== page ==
Britney Spears canceled a Thursday media conference to promote her new album. According to AP, Spears had planned a two-day promotional blitz in Sydney, Australia, but felt it was not appropriate to hold a press conference.
AP reports that neither country singer Jo Dee Messina nor her record company is making money from her song, "Bring On the Rain," played recently in Nashville as a response to Tuesday's bombings. Messina, however, feels the relation between her song and the bombings "gives the song an entirely new dimension."
An Internet game entitled WTC Defender has been removed from its hosting Web site, Angelfire.com, according to BBC News. Horrifically, Tuesday's bombings mirrored the plot of the game: players try to avert kamikaze pilots from attacking the World Trade Center. The site has posted an apology, telling its users "the game was not meant to offend anyone."
According to Variety, HBO has discontinued all advertisements concerning its mini-series Band of Brothers. In light of Tuesday's attack on America, HBO will let each of the ten episodes speak for themselves, hopefully sparking the country's morale.
Networks ABC, CBS, and NBC plan to continue commercial-free coverage of Tuesday's terrorist attacks through today, Reuters reports. Fox television, CNN, CNBC and other cable channels will report commercial-free until further notice. Coverage of the tragedy has resulted in the largest advertising hiatus in network television history, with over 60 hours of uninterrupted coverage.
Networks will be left with huge gaps to fill this weekend after the NFL, college football, Major League Baseball, pro golf and NASCAR postponements and cancellations, AP reports. The major networks, including ABC and NBC, as well as all sports networks like ESPN and ESPN2, will instead give time to their news departments or affiliates for further coverage of cleanup operations following Tuesday's terrorist attacks. CBS will air taped sports programming, including Lance Armstrong's Tour de France victory in July.
Hollywood.com staffers Guylaine Cadorette and Stephanie Marcucci contributed to this report.
If Vice President Al Gore and Texas Gov. George W. Bush had their druthers, then Hollywood would transform from tawdry to tame and maybe go from lascivious to lame. Both presidential candidates say that Hollywood's morality, or lack thereof, needs a big-time change.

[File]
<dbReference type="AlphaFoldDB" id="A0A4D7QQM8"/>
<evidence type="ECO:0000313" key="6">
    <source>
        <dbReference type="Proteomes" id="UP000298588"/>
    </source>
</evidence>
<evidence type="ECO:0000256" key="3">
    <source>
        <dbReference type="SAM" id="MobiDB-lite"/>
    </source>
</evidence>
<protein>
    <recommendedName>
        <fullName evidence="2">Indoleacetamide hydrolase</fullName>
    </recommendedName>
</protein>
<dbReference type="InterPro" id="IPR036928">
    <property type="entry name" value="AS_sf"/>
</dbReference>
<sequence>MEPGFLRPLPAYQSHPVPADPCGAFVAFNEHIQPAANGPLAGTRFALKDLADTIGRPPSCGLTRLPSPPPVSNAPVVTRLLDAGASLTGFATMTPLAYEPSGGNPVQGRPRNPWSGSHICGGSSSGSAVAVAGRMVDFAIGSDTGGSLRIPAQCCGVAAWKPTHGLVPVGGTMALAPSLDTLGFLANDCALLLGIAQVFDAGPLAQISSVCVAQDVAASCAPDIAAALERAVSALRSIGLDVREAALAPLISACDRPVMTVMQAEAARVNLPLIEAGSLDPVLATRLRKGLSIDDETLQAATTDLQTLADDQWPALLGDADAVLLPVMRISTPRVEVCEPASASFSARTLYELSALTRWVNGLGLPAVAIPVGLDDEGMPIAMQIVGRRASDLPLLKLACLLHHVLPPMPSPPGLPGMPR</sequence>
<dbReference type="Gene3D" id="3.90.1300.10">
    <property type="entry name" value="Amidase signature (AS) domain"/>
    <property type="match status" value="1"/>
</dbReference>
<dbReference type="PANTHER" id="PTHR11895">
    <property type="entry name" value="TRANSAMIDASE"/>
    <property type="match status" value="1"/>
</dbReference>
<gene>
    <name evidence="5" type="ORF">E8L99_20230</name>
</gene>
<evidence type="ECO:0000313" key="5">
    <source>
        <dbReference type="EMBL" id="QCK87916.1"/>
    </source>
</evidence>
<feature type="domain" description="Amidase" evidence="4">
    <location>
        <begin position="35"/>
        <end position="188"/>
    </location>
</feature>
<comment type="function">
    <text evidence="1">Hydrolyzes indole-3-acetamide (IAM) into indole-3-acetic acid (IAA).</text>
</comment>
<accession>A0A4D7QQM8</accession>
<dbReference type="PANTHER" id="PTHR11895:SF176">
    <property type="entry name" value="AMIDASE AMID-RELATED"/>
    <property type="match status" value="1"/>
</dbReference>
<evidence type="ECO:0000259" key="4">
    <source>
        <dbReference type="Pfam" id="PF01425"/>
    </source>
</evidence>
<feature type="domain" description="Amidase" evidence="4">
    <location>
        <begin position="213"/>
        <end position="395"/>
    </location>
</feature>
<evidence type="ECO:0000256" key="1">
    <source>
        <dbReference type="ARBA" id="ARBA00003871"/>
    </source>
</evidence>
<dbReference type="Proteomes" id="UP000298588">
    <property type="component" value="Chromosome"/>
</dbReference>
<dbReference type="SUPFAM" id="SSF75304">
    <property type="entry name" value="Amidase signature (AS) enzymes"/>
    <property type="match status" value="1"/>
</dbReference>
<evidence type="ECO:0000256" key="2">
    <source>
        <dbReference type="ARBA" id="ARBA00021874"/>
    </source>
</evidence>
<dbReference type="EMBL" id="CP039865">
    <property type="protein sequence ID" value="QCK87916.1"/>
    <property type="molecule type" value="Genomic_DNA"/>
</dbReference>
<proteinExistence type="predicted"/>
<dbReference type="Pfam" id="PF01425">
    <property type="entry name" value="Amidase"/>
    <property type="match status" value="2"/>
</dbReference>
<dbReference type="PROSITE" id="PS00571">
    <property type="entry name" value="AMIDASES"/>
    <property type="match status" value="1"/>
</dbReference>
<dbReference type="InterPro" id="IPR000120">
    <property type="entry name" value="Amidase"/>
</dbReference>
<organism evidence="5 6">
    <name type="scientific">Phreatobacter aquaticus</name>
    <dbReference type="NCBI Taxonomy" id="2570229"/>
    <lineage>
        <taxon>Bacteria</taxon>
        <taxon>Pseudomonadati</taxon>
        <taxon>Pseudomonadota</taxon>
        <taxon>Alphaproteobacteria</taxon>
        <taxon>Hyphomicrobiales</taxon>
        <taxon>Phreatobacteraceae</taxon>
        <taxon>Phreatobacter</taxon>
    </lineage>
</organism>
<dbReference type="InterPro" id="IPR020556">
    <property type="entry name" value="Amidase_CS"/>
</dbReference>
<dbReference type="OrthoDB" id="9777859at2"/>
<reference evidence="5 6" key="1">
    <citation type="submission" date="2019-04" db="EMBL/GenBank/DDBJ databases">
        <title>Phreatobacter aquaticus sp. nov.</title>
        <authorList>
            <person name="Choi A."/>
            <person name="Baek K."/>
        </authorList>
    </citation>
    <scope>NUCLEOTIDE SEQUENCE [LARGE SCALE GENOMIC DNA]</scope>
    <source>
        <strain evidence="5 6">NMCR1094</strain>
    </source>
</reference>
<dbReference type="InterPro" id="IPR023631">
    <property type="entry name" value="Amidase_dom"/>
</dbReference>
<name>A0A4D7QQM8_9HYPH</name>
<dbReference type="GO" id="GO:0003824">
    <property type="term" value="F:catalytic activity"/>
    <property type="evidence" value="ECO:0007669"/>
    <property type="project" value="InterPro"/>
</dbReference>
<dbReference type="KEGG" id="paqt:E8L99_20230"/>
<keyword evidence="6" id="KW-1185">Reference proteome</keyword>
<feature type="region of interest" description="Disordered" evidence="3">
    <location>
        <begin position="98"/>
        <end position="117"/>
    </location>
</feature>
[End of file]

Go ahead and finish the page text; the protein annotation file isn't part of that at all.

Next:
But what's odd in this presidential election is that "cleaning up Hollywood" is a moral, family values-type issue in which you'd expect the GOP to focus. However, the Democrats have been much louder than their Republican counterparts on this one.
What's even odder is that while Democrats -- in particular Sen. Joe Lieberman, D-Conn. -- have been loud on the Hollywood issue, they've reportedly received $14.7 million in campaign contributions from the television, music and movie industries while Republicans have raised just $9.1 million from those industries for the November election.
So how Gore and Lieberman remain outspoken about Hollywood and its morality while Bush and Dick Cheney lay low on Hollywood is an interesting quirk in what some consider an uninteresting election.
Here's a quick look at the candidates' positions on Hollywood and some recent statements about the entertainment industry by the major candidates.
GORE: SHAPE UP, HOLLYWOOD, BUT DO IT ON YOUR OWN
Gore recently said that he would give the entertainment industry six months to "clean up its act." What he meant was that it's acceptable for Hollywood to set its own moral guidelines, as long as the guidelines are morally reasonable and Hollywood abides by those rules.
"If the industry violates its own rules and actively misleads parents with advertising, then the industry should be held accountable,'' Gore said. "If the industry promises parents that it will not market violent material to children and then proceeds to do so, then the industry's practices could constitute false and deceptive advertising."
LIEBERMAN: SHAPE UP OR SHIP OUT, HOLLYWOOD
Some call Lieberman the "conscience of the Senate,'' while others call him a moralizer. In 1998, he and former Secretary of Education William Bennett handed out "Silver Sewer Awards'' to draw attention to the producers of sexually explicit and violent films, music, television programs and video games. Perhaps hypocritically, Lieberman had stock in a few of the organizations that he criticized with these awards.
Lieberman is by far the most outspoken of the four major candidates on Hollywood. On this issue, though, he often speaks in generalizations. But his message remains that Hollywood needs a major change. Lieberman has said that the entertainment industry fosters "a culture of carnage." He said that parents are "locked in a losing competition with the culture to raise our children."
BUSH: PARENTS, SHAPE UP YOUR KIDS AND FORGET ABOUT HOLLYWOOD
Bush is not particularly vocal on Hollywood. In fact, his campaign has issued just three press releases regarding Hollywood, and all have been attacks on Gore. For example, one press release pointed out that the album "Daises of the Galaxy'' by the Eels was passed out at a Democratic National Committee fundraiser. And, gasp, this album had a morally corrupt song called "It's a Motherf*****.''